It’s important to make sure you have someone in your business who knows exactly what financial state it’s in. That’s why bookkeepers can be a huge help.

Bookkeepers are the people who deal with the cash flow of your business on a day-to-day basis. Having a good bookkeeper and establishing good bookkeeping practices will help your business thrive.

What is bookkeeping?

Bookkeeping is the recording of financial transactions for a business. It involves preparing source documents for all transactions, operations, and other business episodes.

What’s the difference between a bookkeeper and an accountant?

A good way to think about this is that the bookkeeper keeps financial records about your business activities, while your accountant will analyse these records and give you advice on how to act accordingly.

Sometimes it can be hard to understand the difference between a bookkeeper and an accountant – especially since many accountants may perform bookkeeping duties as well as accounting duties.

What qualifications do you need for bookkeeping?

To keep financial records in your own business, you don’t need any qualifications. But you do need to know what’s involved and how to manage all the different types of financial data and processes that you must stay on top of to be compliant. This can take a lot of commitment, time and reading – it’s not a business function that can be skimped on.

To become a professional bookkeeper and manage other people’s business data and record-keeping, you’ll need some training and certification. There may also be legal requirements for setting up a bookkeeping business. For example, to provide BAS and GST services you need to be registered as a BAS agent.

What do bookkeepers do?

Bookkeepers are the financial record-keepers of a business. They collect invoices and receipts, record cash flow, pay wages and prepare tax documents.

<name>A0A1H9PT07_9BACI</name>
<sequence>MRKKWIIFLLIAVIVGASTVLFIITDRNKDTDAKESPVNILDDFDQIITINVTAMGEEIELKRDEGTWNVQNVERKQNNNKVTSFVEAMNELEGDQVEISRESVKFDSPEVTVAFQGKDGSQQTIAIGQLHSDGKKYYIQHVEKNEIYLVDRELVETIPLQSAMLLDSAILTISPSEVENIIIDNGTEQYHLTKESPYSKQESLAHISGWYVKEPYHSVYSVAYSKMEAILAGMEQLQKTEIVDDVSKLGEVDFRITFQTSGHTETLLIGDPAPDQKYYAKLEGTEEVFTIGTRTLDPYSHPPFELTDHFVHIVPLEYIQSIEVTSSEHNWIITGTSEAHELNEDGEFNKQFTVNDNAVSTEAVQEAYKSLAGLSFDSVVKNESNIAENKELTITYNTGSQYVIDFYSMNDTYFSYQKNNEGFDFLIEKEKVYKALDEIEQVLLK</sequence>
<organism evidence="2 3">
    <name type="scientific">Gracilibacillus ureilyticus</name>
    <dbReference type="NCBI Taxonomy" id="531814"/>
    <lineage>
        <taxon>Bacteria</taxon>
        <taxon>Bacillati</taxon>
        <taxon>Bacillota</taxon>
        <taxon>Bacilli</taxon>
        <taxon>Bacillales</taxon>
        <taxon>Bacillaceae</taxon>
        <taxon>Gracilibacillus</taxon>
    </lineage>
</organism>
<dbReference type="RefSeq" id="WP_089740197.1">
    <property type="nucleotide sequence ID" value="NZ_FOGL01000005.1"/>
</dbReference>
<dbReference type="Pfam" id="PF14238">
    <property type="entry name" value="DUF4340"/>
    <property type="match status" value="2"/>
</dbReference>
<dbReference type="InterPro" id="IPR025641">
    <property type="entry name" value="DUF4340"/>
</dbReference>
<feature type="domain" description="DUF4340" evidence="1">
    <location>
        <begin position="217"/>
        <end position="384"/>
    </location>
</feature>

These are some of the tasks that bookkeepers perform.

1. Manage accounting systems

Getting your accounting system set up and maintained requires close attention. A bookkeeper will help you get your accounts and invoicing set up, and get your clients into the system – and will keep it all up to date.

2. Process invoices, receipts, payments and other financial transactions

A good bookkeeper will make sure invoices are sent promptly, follow up on late payments and manage all cash coming into the business.

A bookkeeper will manage all invoices, receipts, payments and other financial transactions by entering them into the system regularly and accurately, and allocate them to the correct accounts in your accounting software.

3. Manage payroll

A bookkeeper can check timesheets, allocate any commission payable, calculate payroll tax and superannuation, and keep accurate employee records including their bank account details.

Payroll also needs to be processed through both the accounting system and the bank account.

4. Prepare financial statements

A bookkeeper will provide regular financial reports, producing weekly or monthly reports that provide useful information on your business performance

Bookkeepers will also prepare important financial reports like profit and loss, balance sheet, budgets and cash-flow forecasts that will give you all the information you need to improve the financial performance of your business.

5. Reconcile accounts and prepare reconciliation reports

All business expenses need to be recorded and reconciled to any purchase orders and receipts of delivery.